Sukhothai is an ancient Thai capital, located in the lower part of Northern Thailand. Famous for its incredible ruins, Sukhothai Historical Park is a place where you can take a step back in time to the days of warring kingdoms, mighty monarch, and devout spirituality. The ruins have been designated as a UNESCO World Heritage Site, and it is easy to imagine what the area must have been like in times gone by. Unlike other popular ancient Thai cities, like Ayutthaya, Sukhothai’s ruins are quite separate from the city, allowing you to really become absorbed in the wonderful history all around.
Modern-day Thailand has much to thank its Sukhothai ancestors for; amongst other things, the Sukhothai Kingdom introduced Buddhism to the area and created an early form of the Thai alphabet.
Discover the remnants of a once-mighty kingdom
The ancient city of Sukhothai was previously encircled by a sturdy protective wall. Sections of the old wall are still visible today. There are more than 20 places of historical interest within the wall’s boundaries, with around 70 more splendid ruins within close proximity.
The first capital city of Siam and an incredibly powerful kingdom during the 13th, 14th, and 15th centuries, it is difficult not to be impressed with the artistic and architectural skills that were used to create the ancient city. Buildings from the Sukhothai period are noted for their chedis / stupas in the shape of lotus buds.
Most of the ruins are of grand old palaces and revered temples; regular homes were built of wood at those times, and have long since rotted and decayed without a trace.
A particularly great temple for seeing how life was in times gone by is Wat Chedi Si Hong. Although damaged and eroded, you can still make out some of the stone carvings. You’ll notice gods wearing clothes from that era, inter-spaced with elephants and lions.
Today, several zones have been created to clearly differentiate between the various sites. The most impressive ruins can be found within the Central, Eastern, and Northern Zones, with a separate admission fee of 100 THB (approximately 2.75 USD) for each. It is well worth taking the time to fully explore at least these three zones. Aim to spend at least one full day exploring, longer if possible. Pick up a free map from any of the ticket counters to help you plan your day(s).
See evocative ruins in various states of preservation
Many sites have been carefully restored and renovated, whilst others are little more than piles of crumbling bricks. The restored sites provide greater visualisation of the Kingdom of Sukhothai, whereas those that have been left untouched emphasise the age of the area. See where pagodas have been toppled by tree branches and roots, and where weeds and moss have sprung up between bricks.
There are numerous Buddha statues, in a variety of poses and sizes, to admire, some showing the ravages of time through their missing limbs and deep cracks. You’ll find the biggest, and probably the best, of Sukhothai’s Buddha statues at Wat Sri Chum.
Some structures have intricate carved figures, such as Wat Chang Lom with its beautiful elephant heads. Notice how some have been weathered and worn, with tusks and trunks missing, whereas others are almost as they would have been in their heyday.
Sturdy columns now stand roofless, the surrounding ground open to the elements.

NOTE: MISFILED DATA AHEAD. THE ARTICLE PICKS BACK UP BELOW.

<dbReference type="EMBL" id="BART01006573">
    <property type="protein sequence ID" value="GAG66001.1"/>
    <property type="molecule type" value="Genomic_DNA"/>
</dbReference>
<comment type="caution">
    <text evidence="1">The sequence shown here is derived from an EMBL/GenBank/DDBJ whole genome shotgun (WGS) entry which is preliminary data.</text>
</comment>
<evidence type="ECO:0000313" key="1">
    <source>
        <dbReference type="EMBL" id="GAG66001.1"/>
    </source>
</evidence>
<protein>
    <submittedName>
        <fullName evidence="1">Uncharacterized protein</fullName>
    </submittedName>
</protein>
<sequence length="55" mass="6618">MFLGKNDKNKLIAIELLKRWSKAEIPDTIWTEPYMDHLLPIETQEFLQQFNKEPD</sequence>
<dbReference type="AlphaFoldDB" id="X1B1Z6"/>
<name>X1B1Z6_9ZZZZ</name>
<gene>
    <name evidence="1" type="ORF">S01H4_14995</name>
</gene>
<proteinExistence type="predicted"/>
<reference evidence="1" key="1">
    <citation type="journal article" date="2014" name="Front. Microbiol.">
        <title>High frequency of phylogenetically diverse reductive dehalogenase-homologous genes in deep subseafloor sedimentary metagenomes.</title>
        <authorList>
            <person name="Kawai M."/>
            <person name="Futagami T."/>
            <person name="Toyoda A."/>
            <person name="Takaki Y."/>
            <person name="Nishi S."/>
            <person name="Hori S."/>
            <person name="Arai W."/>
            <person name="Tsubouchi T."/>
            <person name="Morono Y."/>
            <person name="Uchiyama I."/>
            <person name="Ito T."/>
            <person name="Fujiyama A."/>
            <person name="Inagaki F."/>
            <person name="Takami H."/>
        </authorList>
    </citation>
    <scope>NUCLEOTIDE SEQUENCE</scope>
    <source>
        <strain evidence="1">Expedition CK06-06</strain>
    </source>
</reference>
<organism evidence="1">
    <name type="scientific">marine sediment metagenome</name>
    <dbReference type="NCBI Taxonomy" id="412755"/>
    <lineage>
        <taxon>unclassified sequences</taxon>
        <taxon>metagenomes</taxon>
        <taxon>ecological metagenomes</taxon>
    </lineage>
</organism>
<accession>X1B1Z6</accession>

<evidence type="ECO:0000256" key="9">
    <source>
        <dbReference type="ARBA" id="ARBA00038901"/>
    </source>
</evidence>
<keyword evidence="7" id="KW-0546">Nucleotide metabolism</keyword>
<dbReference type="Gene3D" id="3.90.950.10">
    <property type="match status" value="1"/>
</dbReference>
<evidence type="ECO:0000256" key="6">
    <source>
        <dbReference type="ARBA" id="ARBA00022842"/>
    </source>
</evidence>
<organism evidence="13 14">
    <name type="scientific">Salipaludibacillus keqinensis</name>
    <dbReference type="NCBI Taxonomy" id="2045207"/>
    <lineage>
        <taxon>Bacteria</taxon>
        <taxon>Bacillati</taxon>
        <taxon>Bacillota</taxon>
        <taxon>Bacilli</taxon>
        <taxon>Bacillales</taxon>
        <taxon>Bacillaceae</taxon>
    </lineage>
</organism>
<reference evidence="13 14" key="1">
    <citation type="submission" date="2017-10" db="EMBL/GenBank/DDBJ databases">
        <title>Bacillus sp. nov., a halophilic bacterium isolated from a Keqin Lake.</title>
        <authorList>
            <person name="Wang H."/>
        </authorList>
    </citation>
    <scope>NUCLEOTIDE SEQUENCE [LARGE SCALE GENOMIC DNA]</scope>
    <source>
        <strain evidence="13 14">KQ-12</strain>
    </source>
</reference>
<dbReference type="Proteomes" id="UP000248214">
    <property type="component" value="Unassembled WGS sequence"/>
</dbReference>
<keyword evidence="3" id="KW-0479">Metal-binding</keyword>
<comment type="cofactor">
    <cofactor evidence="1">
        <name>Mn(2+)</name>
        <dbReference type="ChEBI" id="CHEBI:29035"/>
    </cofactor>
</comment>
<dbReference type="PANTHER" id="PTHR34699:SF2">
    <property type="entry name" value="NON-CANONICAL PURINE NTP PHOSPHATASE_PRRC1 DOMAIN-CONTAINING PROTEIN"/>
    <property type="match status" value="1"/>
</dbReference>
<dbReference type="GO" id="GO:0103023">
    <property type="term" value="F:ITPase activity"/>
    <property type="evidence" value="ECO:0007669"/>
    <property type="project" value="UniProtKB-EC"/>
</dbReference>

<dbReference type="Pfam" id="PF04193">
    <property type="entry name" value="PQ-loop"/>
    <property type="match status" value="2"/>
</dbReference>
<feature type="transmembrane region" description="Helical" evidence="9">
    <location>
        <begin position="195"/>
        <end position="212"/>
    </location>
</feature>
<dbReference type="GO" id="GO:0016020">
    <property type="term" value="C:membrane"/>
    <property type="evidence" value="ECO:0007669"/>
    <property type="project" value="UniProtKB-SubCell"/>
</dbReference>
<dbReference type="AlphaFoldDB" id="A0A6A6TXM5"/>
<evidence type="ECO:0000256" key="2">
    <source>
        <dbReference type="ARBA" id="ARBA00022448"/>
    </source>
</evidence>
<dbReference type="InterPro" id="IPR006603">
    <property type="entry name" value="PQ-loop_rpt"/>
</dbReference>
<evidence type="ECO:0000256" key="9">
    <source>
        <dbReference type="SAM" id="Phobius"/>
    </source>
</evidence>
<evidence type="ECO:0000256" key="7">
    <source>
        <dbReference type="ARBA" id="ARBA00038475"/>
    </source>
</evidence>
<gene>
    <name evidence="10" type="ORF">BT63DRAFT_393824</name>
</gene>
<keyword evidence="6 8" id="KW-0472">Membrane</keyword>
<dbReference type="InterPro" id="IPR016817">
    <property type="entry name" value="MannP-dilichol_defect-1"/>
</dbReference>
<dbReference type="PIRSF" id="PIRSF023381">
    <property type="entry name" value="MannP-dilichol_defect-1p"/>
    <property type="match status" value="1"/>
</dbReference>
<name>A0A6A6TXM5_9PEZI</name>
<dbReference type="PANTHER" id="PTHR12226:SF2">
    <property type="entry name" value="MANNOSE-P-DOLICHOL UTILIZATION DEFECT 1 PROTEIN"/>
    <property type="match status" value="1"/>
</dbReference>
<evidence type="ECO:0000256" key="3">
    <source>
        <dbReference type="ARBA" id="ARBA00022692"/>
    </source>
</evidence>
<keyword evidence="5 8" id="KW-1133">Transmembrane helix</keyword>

Enjoy peace and quiet as you explore
Despite being a popular tourist attraction, the spread-out nature of the ruins means that it’s highly possible you can meander around some spots without bumping into another soul. You can almost feel the area’s energy as you stand alone in the middle of now-deserted terraces, and the ponds, islands, moats, bridges, and greenery add to the overall attractiveness and serenity.
With sometimes just the sound of birds chirruping, tweeting, and singing, along with the noises of insects whirring and clacking to punctuate the silence, ancient Sukhothai is a fabulous place if you love solitude. The quietness makes it easy to soak up the ambience and set your imagination free.
Leave no path un-trodden!
Follow that path, climb that hill, venture into that pagoda, and move away from the crowds – you might just be surprised at what you come across!
There are ruins just about everywhere, and it’s easy to stumble across smaller, but just as atmospheric, spots away from the headline attractions. One particularly beautiful ruin, Wat Saphan Hin, must be reached by following an inclined slate path up a hill. The effort is worth it, though, with a striking standing Buddha statue and excellent views of the surrounding area.
You’ll find small shrines inside many of the pagodas, as well as several colonies of bats, and climbing the ancient steps of pagodas often gives great views over nearby sites.
Getting around the expansive ruins
Although walking between some of the ruins is possible, having some form of transportation is recommended to really make the most of your time in Sukhothai. Bicycles are available to rent from numerous establishments, or you could rent a scooter to cover even more ground. Places renting out scooters are also easy to come across. Alternatively, you could charter a tuk tuk (covered motorised vehicle, similar to an auto-rickshaw) or motorbike taxi for the day. You might need to pay a small additional fee of around 20 THB (approximately 0.55 USD) per zone to enter with a bicycle or scooter.
Experience the fabulous Siam of old and book your trip to the spectacular Sukhothai Historical Park.
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